Camera and Sensor Installation
There are two versions of Magni. The Silver version comes with a sonar short range obstacle avoidance system, and the Gold version (not yet available) adds an IR long range obstacle avoidance package. Both versions come with a Raspberry Pi Camera. The camera is needed for fiducial follow, partybot and waypoint navigation, and other apps you may write.
Sonar Board Cable And Camera Assembled
The picture below shows the Raspberry Pi camera in the forward orientation and the cable to the Sonar board included with Magni Silver. This is a very popular configuration for Magni.
Camera Installation The Raspberry Pi camera can be mounted and configured to work in different orientations. From the start of the Magni robot there have been 2 popular orientations. The forward camera mounting points forward but also tilts up about 20 degrees. This enables Magni to view things in front such as fiducials in the Fiducial Follow application. When the robot is to be navigating in a space with fiducial patterns on the ceiling the upward mounting is used.
POWER MUST BE COMPLETELY OFF FOR THE CAMERA INSTALLATION
Notice that in both orientations that the cable was routed through the slots in the metal bracket. The camera is screwed to fixed standoffs using M2 screws 3 or 4mm in length. The white side of the flat cable is towards the top of the board and below there is a blue piece of tape on the cable. The cable must be inserted as shown in order to properly connect the camera.
The Magni software must be configured to set usage of any camera mounting other than the forward configuration. If
you for example use the upward facing camera you must before edit the
/etc/ubiquity/robot.yaml file as root user to have a line for the raspicam
orientation. The line would be as shown below and a reboot of the robot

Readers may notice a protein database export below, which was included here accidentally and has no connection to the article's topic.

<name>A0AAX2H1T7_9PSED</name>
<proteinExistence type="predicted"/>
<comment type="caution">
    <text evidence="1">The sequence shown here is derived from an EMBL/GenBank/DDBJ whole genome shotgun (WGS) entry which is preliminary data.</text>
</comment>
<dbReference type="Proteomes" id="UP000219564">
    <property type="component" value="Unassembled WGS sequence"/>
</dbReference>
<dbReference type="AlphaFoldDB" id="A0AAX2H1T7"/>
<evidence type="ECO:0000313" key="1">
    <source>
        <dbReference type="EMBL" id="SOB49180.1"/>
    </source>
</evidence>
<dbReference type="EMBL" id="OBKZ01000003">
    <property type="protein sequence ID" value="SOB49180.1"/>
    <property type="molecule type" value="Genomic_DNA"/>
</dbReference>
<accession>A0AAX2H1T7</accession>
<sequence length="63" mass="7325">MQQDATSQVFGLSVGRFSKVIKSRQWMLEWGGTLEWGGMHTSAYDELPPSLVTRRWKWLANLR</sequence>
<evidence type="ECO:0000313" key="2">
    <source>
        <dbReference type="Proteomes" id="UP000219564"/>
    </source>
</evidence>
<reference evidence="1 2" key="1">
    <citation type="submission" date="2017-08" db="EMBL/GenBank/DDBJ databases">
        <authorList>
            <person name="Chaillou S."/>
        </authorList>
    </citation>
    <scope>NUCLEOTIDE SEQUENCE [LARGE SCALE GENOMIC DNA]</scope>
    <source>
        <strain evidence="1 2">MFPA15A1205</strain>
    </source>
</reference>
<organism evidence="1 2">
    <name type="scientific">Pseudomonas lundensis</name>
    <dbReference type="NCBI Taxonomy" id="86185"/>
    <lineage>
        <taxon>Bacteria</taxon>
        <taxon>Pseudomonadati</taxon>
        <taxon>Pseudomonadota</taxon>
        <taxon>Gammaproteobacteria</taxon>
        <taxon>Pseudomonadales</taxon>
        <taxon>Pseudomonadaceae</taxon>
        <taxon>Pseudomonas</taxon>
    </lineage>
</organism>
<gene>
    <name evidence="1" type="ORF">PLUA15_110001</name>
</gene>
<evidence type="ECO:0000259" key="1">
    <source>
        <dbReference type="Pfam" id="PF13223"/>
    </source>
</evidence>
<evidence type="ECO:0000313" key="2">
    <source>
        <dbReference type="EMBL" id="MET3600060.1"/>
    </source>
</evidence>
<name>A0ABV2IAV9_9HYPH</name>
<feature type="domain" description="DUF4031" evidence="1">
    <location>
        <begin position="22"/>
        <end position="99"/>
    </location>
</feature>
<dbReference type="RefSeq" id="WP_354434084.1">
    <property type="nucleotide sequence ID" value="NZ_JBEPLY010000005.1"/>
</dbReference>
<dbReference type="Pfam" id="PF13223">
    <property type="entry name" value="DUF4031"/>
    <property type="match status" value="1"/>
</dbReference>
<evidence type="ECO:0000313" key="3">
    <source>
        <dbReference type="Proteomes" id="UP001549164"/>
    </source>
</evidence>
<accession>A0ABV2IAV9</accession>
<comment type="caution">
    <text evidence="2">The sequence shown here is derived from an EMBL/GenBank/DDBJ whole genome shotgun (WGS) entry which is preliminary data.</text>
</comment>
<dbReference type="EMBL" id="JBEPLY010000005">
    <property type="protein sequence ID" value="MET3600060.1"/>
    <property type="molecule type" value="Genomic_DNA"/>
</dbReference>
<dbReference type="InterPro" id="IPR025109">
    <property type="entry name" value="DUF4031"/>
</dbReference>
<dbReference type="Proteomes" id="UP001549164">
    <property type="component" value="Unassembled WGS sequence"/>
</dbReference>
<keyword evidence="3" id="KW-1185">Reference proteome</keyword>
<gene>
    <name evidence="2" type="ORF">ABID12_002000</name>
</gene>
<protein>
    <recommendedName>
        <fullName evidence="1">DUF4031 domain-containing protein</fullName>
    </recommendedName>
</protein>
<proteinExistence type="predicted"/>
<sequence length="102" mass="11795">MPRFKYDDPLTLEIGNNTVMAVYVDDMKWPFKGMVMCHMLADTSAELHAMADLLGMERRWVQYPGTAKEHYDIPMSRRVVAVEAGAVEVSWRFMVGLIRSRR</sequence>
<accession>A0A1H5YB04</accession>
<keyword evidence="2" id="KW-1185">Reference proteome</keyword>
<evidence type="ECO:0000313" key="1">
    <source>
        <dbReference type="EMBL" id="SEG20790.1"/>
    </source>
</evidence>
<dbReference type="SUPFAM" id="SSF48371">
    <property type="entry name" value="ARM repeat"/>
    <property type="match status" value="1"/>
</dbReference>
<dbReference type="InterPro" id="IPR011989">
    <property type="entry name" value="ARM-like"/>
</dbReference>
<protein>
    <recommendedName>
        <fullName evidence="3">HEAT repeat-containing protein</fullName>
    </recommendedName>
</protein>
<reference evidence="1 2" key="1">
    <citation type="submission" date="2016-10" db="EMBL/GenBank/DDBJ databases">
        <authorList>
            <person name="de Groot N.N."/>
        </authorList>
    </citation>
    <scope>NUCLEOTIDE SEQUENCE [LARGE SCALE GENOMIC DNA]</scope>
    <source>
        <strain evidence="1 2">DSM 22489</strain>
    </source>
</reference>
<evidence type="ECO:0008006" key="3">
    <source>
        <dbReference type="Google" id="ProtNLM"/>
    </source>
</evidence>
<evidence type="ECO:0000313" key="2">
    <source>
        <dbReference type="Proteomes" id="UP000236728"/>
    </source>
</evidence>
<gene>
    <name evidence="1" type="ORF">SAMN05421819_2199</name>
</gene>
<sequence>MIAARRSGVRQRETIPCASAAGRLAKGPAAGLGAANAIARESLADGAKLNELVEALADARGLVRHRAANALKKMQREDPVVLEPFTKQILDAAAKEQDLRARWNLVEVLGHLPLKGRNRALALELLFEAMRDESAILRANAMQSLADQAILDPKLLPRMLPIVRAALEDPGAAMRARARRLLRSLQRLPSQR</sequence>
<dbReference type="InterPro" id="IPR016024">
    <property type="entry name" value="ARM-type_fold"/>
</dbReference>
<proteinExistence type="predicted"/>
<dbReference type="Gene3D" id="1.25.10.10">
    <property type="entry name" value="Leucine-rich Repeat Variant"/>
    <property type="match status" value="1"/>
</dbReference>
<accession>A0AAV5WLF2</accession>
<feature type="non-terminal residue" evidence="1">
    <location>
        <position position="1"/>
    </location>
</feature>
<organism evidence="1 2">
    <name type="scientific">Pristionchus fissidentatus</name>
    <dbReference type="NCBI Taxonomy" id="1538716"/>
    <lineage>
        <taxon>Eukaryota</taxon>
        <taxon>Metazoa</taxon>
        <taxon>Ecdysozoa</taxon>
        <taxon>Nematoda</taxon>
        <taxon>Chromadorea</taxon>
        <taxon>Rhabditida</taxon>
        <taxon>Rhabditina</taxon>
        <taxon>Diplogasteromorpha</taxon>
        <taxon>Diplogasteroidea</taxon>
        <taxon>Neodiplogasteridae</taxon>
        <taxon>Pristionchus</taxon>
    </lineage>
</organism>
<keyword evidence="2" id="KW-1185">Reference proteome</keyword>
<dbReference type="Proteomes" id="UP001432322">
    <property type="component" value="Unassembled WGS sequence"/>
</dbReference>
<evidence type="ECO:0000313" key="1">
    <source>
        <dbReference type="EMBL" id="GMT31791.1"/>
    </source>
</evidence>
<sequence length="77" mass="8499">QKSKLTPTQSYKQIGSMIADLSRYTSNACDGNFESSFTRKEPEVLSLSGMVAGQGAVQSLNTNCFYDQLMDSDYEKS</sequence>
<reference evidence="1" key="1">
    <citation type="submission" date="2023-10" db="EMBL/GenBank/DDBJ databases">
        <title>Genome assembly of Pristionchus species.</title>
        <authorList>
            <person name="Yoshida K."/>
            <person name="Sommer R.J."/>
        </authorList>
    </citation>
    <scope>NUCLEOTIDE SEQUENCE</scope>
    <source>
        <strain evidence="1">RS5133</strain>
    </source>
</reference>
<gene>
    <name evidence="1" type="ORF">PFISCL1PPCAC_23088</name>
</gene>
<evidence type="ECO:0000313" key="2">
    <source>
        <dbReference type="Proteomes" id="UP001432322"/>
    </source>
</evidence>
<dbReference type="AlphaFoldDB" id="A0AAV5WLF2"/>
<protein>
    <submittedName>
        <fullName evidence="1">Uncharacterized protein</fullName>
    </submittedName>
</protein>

Take care when removing the pi to gently rock it back and forth after unscrewing it's screw that goes into a standoff on the main board. BE CAREFUL TO AVOID application of ANY PRESSURE to the very thin Micro SD card inserted in the right side of the Pi because it sticks out. It is very easy to break the SD card in this process if your fingers push on the SD card.
Next attach the cable to the Pi; the ‘blue’ part of the cable faces toward the USB ports.
Next reinstall the Pi, making sure the pins are aligned correctly as in the picture below. (Misaligned pins will cause permanent failure!)
Sonar Board Attachment To The Robot
Below is a picture of the Sonar board included with Magni Silver configuration. This section will show how the Sonar Board is mounted on tall standoffs and a 50-pin ribbon cable is then attached. The sonar board is included in the large box for a Magni Silver but is not attached to the robot prior to shipment. Be careful to avoid the need to often re-bend the sonars if they bump something because the pins can only be bent and re-bent a limited number of times.
The Sonar board is mounted to the chassis using 4 standoffs that screw into 4 fixed 3mm standoffs on the chassis. This description will show the 2 standoffs on the right but two other standoffs on the left also at the 45 degree angle are used as well. The standoffs and the M3 screws are shown below for reference.
The standoffs screw into the fixed nuts on the chassis. Here we show the 2 on the right.
Below is shown the right side of the sonar board fully mounted using the M3 standoffs and M3 screws from the top.
The ribbon cable is then inserted into the main Magni board as shown in the picture below where it will be plugged into the Sonar board as the final step.
Lastly attach the cover plate with 6 M6 screws using an M4 Allen wrench. You are done, hooray!
Testing the camera.
If you find that fiducial follow or waypoint navigation aren’t working, you need a quick way to test the camera. If you can open an ssh session to the robot, try the following command:
raspistill -o test.jpg
If you don’t get an error message, you have a good camera. An (mmal) error message indicates the camera is not being detected by the Raspberry Pi, this is usually due to a poor cable connection or less likely a bad camera.